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Distributed for Reaktion Books

Breakfast Cereal

A Global History

A global history of breakfast cereal, from the first grain porridges to off-brand Cheerios.
Simple, healthy, and comforting, breakfast cereals are a perennially popular way to start the day. This book examines cereal’s long, distinguished, and surprising history—dating back to when, around 10,000 years ago, the agricultural revolution led people to break their fasts with wheat, rice, and corn porridges. Only in the second half of the nineteenth century did entrepreneurs and food reformers create the breakfast cereals we recognize today: Kellogg’s Corn Flakes, Cheerios, and Quaker Oats, among others. In this entertaining, well-illustrated account, Kathryn Cornell Dolan explores the history of breakfast cereals, including many historical and modern recipes that the reader can try at home.

144 pages | 40 color plates, 20 halftones | 4 3/4 x 7 3/4


Food and Gastronomy

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"An entertaining journey from the earliest accounts of pottages and porridges to the contemporary craze for breakfast bars, this is a must read."

Etta M. Madden, Missouri State University


Let’s start with a question: where did the breakfast cereals we all grew up enjoying – cereals like granola and Cheerios – come from? As I began researching this topic, I noticed the prevalence of breakfast cereals – ready-to-eat as well as warm porridges – throughout history and across the globe. While porridges are truly ancient, cold breakfast cereals are a more recent and decidedly American development, though one that quickly expanded to the rest of the world. The breakfast cereals imagined in the nineteenth century in some ways bear little resemblance to the cereals lining the shelves of grocery stores and supermarkets in the twenty-first century, but they are connected in their deep history.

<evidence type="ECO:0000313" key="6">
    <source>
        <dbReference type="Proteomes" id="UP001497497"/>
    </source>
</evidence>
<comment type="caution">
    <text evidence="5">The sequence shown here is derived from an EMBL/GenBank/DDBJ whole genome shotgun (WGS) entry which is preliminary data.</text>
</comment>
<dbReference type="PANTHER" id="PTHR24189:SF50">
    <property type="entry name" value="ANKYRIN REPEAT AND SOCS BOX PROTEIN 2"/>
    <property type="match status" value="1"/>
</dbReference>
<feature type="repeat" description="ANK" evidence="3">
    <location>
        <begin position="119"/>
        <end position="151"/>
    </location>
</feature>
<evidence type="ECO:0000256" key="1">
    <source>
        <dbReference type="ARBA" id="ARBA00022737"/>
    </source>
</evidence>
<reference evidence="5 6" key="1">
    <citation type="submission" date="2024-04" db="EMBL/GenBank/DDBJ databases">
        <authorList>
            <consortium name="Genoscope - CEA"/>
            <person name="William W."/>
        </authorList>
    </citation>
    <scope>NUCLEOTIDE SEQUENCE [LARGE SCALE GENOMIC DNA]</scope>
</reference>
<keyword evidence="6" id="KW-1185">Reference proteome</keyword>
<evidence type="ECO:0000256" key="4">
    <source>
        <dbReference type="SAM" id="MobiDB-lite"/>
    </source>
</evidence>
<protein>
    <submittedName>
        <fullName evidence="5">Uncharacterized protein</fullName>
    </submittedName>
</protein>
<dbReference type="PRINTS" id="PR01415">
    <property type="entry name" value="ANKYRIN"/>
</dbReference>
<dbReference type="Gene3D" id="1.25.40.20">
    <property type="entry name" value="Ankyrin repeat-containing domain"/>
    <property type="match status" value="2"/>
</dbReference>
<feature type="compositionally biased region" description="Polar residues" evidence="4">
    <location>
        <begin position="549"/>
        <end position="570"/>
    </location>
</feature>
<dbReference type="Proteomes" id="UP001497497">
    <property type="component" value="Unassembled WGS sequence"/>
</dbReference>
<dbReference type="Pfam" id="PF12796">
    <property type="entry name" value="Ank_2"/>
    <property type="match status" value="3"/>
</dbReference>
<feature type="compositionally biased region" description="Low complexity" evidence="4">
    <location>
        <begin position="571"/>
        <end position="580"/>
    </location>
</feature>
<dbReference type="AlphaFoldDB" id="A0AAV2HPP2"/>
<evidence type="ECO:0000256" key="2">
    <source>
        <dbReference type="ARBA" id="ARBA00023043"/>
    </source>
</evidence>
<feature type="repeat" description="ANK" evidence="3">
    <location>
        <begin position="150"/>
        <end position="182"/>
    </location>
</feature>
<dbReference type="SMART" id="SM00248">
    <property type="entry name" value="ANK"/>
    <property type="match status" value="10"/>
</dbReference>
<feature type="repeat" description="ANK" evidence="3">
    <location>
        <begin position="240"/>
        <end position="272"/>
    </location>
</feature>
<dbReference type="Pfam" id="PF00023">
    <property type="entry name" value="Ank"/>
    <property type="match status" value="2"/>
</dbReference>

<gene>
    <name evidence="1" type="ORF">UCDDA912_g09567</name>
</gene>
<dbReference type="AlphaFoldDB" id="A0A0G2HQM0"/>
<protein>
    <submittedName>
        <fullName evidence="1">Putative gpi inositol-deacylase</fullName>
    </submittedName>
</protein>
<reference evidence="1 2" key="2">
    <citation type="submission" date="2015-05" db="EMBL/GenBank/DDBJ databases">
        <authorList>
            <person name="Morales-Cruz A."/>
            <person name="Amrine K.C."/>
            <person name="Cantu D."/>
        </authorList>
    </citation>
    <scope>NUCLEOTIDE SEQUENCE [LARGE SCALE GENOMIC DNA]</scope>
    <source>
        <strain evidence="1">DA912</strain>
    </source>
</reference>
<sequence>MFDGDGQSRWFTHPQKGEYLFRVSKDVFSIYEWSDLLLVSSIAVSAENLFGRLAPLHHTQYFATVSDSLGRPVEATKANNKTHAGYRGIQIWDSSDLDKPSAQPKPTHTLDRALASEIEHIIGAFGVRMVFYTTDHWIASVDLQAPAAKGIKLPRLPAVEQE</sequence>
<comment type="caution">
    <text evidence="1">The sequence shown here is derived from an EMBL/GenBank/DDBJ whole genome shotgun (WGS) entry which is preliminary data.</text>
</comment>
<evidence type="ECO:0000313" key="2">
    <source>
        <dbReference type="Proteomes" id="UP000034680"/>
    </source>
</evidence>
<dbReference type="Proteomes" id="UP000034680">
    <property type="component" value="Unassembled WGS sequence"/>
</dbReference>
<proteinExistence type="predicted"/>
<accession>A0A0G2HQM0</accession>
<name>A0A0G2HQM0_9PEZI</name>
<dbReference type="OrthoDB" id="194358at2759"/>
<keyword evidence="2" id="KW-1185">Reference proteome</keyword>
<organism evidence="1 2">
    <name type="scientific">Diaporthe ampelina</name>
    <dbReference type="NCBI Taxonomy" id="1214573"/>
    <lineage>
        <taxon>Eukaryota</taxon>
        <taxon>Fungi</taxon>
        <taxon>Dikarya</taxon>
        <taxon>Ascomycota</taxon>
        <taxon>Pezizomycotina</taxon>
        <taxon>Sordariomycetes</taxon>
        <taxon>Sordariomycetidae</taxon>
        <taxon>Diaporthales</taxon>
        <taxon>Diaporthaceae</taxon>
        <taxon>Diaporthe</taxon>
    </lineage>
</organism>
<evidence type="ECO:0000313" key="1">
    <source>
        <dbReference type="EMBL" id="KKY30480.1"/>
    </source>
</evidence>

The story of cereal began around 10,000 years ago, and in several regions of the world, with the advent of agriculture, which centred around grains such as wheat, rice and maize – generally known as corn. The development of ceramic pots allowed grains to be cooked over a fire, revolutionizing how people could prepare their grains and making them much easier to consume. Harvested grains could also be stored safely, and this would have lasting consequences for numerous global cultures. The porridges made from these and other great grains are as storied as the regions and peoples that have been preparing them since antiquity.

In the second half of the nineteenth century, in the United States, a series of entrepreneurs and food reformers – many of whom were connected to religious institutions – created a new kind of cereal: cold breakfast cereal. In the industry’s early days, the diet innovators who went on to develop the cereals we recognize today – Kellogg’s Corn Flakes, Post Grape-Nuts (a wheat bran cereal broken into small nuggets) and Quaker Oats, among others – were largely centred in a few small cities in the U.S. Midwest. Since that time, food scientists have worked to improve on these original recipes, developing new flavour combinations and, most notably, adding sugar. Breakfast cereals acquired new shapes and sizes as well, as machines were developed that could ‘puff ’grains. Already a convenient food, cold cereal was made healthier and even more appealing to consumers through the addition of vitamins, discovered in the early twentieth century.